Announcement of Nobel Prize Winner in Chemistry 2022!!! Who’s Next?It has already started to be talked about who might win this year’s Nobel Prize in Science in chemistry labs and magazine newsrooms. As in prior years, C&EN collaborated with ACS Webinars to host a Nobel predictions webinar in advance of next week’s announcement, adding to the anticipation and excitement (ACS publishes C&EN).
On September 29, senior editor Laura Howes of C&EN was joined by Stephen Davey, chief editor of Nature Reviews Chemistry, Helen Tran from the University of Toronto, and Guillermo Restrepo from the Max Planck Institute for Mathematics in the Sciences for the hour-long webinar. The panel examined Restrepo’s analysis of how, recently, more biological chemistry has been recognised by the chemistry prize. The group also predicted potential future changes to the reward.
Hearing the panel lists’ predictions for who could receive a call from Sweden this year was, as usual, the major attraction. Many panel lists predicted that the COVID-19 epidemic would have an impact on the selection of the chemistry laureate in 2021, but that did not happen. Drew Weissman and Katalin Karikó, who enable mRNA vaccines, received a resounding majority of the audience’s votes, making them the expected winners for the second consecutive year.
More names have been added to the list since the #ChemNobel webinar by other people. The readers of ChemistryViews magazine, which is a publication of Chemistry Europe, have been asked who they believe will win. According to the poll’s findings, an American biochemist is the most likely winner. Names suggested by readers include protein structure predictor John Jumper, scientist Chi-Huey Wong, and MOF-master Omar M. Yaghi.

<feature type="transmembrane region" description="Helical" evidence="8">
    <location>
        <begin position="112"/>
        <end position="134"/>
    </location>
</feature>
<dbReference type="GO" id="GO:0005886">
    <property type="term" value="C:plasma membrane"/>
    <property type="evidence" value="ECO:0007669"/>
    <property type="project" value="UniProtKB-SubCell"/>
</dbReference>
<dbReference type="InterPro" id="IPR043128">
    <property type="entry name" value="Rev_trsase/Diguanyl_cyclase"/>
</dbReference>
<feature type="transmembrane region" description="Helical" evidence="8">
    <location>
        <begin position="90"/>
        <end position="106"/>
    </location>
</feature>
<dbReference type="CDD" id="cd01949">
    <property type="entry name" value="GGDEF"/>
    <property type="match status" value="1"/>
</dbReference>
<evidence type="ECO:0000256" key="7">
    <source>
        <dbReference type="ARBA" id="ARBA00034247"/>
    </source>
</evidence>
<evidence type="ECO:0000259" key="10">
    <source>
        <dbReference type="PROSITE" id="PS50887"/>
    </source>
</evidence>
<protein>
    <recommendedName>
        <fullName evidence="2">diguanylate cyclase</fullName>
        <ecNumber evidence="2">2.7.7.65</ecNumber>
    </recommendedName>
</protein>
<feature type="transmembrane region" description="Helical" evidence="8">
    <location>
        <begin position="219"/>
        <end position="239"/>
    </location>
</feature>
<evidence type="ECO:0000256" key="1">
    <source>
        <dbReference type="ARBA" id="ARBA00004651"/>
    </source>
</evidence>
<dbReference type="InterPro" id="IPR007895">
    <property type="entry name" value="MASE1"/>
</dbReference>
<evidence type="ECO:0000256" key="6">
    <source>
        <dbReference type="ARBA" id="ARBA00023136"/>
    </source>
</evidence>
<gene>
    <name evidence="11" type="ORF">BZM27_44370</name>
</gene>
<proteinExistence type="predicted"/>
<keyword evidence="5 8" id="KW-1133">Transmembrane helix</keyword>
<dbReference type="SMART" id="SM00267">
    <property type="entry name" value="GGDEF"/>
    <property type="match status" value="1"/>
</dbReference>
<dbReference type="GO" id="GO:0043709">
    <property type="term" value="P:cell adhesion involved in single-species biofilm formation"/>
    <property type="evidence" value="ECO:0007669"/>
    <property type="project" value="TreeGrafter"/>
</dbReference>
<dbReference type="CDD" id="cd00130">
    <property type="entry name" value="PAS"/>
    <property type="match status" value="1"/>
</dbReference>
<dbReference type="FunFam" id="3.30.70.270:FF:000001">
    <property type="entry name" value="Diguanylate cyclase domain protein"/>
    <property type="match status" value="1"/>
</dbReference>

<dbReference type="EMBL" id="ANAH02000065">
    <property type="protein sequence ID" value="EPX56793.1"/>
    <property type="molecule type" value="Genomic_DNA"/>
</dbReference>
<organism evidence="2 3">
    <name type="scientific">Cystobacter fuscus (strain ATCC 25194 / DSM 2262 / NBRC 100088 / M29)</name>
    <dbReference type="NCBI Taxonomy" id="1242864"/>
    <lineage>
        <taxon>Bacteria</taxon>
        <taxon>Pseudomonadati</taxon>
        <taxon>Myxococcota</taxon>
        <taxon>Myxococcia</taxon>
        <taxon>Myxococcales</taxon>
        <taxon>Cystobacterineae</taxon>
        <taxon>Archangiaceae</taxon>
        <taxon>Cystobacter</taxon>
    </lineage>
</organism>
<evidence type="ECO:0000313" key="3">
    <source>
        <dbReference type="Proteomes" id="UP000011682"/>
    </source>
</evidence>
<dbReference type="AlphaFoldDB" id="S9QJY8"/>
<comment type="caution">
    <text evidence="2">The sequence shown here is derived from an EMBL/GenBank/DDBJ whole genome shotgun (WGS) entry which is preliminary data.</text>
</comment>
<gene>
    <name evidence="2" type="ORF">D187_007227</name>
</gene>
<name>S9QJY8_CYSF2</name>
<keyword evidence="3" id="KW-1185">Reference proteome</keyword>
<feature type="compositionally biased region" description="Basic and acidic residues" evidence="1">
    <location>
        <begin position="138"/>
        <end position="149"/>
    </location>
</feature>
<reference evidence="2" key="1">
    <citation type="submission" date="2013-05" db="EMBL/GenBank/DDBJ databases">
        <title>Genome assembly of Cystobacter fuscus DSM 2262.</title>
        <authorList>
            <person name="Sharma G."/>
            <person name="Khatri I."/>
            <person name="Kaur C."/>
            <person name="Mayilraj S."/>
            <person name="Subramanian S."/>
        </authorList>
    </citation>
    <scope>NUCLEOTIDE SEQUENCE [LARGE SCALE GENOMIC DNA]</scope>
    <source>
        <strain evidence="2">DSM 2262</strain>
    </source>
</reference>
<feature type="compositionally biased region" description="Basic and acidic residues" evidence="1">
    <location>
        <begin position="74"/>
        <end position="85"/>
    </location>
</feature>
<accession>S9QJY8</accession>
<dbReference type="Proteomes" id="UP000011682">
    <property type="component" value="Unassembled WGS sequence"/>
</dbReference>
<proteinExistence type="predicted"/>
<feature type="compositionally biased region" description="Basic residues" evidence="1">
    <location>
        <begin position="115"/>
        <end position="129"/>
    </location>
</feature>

Longtime #ChemNobel predictor Stuart Cantrill conducted his yearly Twitter survey of his followers. Like last year, the majority of respondents chose bioorthogonal/click chemistry. Paul Bracher’s ChemBark account, which is also on Twitter, updated his odds list of winners. The experts in free-radical polymerization, such as Krzysztof Matyjaszewski and Ezio Rizzardo, emerged as the front-runners.
Zhenan Bao, a pioneer in wearable electronics, Daniel Nocera, an expert in electron transport, and Bonnie Bassler and Peter Greenberg for their research into quorum sensing, a type of chemical communication between bacteria, are three potential winners, according to Clarivate’s Web of Science analysis based on citation data.
But until the following week, nobody will be certain. On October 5, the Nobel Prize Committee will reveal the recipients of the Chemistry Prize. When that time comes, check back with C&EN to see whether any of the predictions from the webinar come true and to read our coverage of all the scientific prize winners.
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